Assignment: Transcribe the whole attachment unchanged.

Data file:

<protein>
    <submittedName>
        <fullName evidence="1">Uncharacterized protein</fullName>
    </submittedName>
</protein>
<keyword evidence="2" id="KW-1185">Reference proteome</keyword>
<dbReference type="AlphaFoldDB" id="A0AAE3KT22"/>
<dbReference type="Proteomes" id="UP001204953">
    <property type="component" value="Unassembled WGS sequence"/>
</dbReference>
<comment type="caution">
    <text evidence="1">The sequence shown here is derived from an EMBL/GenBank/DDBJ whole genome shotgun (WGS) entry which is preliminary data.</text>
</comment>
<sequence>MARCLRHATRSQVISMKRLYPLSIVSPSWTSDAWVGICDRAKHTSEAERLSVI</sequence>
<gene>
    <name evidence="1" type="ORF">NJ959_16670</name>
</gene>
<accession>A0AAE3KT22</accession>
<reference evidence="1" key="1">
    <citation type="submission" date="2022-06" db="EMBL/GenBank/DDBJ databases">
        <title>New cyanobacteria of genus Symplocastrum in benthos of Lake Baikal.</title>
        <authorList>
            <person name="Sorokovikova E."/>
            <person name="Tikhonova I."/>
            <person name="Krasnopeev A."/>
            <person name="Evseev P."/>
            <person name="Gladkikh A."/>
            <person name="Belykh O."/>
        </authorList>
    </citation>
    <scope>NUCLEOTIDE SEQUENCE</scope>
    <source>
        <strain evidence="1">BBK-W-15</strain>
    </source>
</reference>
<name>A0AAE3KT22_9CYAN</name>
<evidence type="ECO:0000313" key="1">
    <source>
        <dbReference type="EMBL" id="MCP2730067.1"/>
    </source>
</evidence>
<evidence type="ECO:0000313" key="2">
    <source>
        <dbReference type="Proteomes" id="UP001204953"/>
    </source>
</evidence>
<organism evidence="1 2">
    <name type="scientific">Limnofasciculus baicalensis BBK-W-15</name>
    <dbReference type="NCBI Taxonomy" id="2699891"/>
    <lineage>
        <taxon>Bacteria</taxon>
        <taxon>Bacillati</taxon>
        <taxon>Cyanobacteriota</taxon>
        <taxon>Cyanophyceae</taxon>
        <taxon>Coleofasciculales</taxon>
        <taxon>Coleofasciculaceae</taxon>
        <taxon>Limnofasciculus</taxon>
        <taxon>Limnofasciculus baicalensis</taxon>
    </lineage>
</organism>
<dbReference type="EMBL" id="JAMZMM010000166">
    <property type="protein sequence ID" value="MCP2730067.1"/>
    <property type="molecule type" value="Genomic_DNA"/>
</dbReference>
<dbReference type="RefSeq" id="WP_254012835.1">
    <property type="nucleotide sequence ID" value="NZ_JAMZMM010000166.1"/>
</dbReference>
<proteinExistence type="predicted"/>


<protein>
    <submittedName>
        <fullName evidence="1">Uncharacterized protein</fullName>
    </submittedName>
</protein>
<keyword evidence="2" id="KW-1185">Reference proteome</keyword>
<dbReference type="AlphaFoldDB" id="A0AAE3KT22"/>
<dbReference type="Proteomes" id="UP001204953">
    <property type="component" value="Unassembled WGS sequence"/>
</dbReference>
<comment type="caution">
    <text evidence="1">The sequence shown here is derived from an EMBL/GenBank/DDBJ whole genome shotgun (WGS) entry which is preliminary data.</text>
</comment>
<sequence>MARCLRHATRSQVISMKRLYPLSIVSPSWTSDAWVGICDRAKHTSEAERLSVI</sequence>
<gene>
    <name evidence="1" type="ORF">NJ959_16670</name>
</gene>
<accession>A0AAE3KT22</accession>
<reference evidence="1" key="1">
    <citation type="submission" date="2022-06" db="EMBL/GenBank/DDBJ databases">
        <title>New cyanobacteria of genus Symplocastrum in benthos of Lake Baikal.</title>
        <authorList>
            <person name="Sorokovikova E."/>
            <person name="Tikhonova I."/>
            <person name="Krasnopeev A."/>
            <person name="Evseev P."/>
            <person name="Gladkikh A."/>
            <person name="Belykh O."/>
        </authorList>
    </citation>
    <scope>NUCLEOTIDE SEQUENCE</scope>
    <source>
        <strain evidence="1">BBK-W-15</strain>
    </source>
</reference>
<name>A0AAE3KT22_9CYAN</name>
<evidence type="ECO:0000313" key="1">
    <source>
        <dbReference type="EMBL" id="MCP2730067.1"/>
    </source>
</evidence>
<evidence type="ECO:0000313" key="2">
    <source>
        <dbReference type="Proteomes" id="UP001204953"/>
    </source>
</evidence>
<organism evidence="1 2">
    <name type="scientific">Limnofasciculus baicalensis BBK-W-15</name>
    <dbReference type="NCBI Taxonomy" id="2699891"/>
    <lineage>
        <taxon>Bacteria</taxon>
        <taxon>Bacillati</taxon>
        <taxon>Cyanobacteriota</taxon>
        <taxon>Cyanophyceae</taxon>
        <taxon>Coleofasciculales</taxon>
        <taxon>Coleofasciculaceae</taxon>
        <taxon>Limnofasciculus</taxon>
        <taxon>Limnofasciculus baicalensis</taxon>
    </lineage>
</organism>
<dbReference type="EMBL" id="JAMZMM010000166">
    <property type="protein sequence ID" value="MCP2730067.1"/>
    <property type="molecule type" value="Genomic_DNA"/>
</dbReference>
<dbReference type="RefSeq" id="WP_254012835.1">
    <property type="nucleotide sequence ID" value="NZ_JAMZMM010000166.1"/>
</dbReference>
<proteinExistence type="predicted"/>